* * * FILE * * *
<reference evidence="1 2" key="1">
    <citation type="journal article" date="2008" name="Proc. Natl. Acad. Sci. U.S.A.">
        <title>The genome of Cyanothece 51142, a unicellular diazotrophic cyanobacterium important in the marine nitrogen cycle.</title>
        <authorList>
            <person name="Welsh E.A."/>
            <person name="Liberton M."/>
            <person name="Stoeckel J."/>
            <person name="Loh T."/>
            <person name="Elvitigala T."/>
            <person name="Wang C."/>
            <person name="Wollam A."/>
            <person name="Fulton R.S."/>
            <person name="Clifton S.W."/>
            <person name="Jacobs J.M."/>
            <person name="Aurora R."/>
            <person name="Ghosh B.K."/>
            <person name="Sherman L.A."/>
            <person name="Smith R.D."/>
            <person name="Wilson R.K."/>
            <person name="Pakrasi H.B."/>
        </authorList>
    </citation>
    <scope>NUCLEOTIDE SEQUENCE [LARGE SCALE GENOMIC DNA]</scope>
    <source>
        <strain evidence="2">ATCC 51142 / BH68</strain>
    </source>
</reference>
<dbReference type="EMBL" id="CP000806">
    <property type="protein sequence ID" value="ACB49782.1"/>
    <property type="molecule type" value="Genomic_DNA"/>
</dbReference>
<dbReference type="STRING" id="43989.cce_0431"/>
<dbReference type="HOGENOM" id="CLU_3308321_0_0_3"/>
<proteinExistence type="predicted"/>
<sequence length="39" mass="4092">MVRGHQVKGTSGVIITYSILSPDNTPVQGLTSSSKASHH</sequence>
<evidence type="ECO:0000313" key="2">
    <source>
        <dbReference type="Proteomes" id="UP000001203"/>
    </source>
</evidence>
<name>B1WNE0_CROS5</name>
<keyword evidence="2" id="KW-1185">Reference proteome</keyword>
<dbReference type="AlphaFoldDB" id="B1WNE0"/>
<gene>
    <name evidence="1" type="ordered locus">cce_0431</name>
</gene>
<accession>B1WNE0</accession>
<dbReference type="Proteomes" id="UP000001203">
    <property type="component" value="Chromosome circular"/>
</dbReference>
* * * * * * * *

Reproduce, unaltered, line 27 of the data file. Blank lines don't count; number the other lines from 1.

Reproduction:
</reference>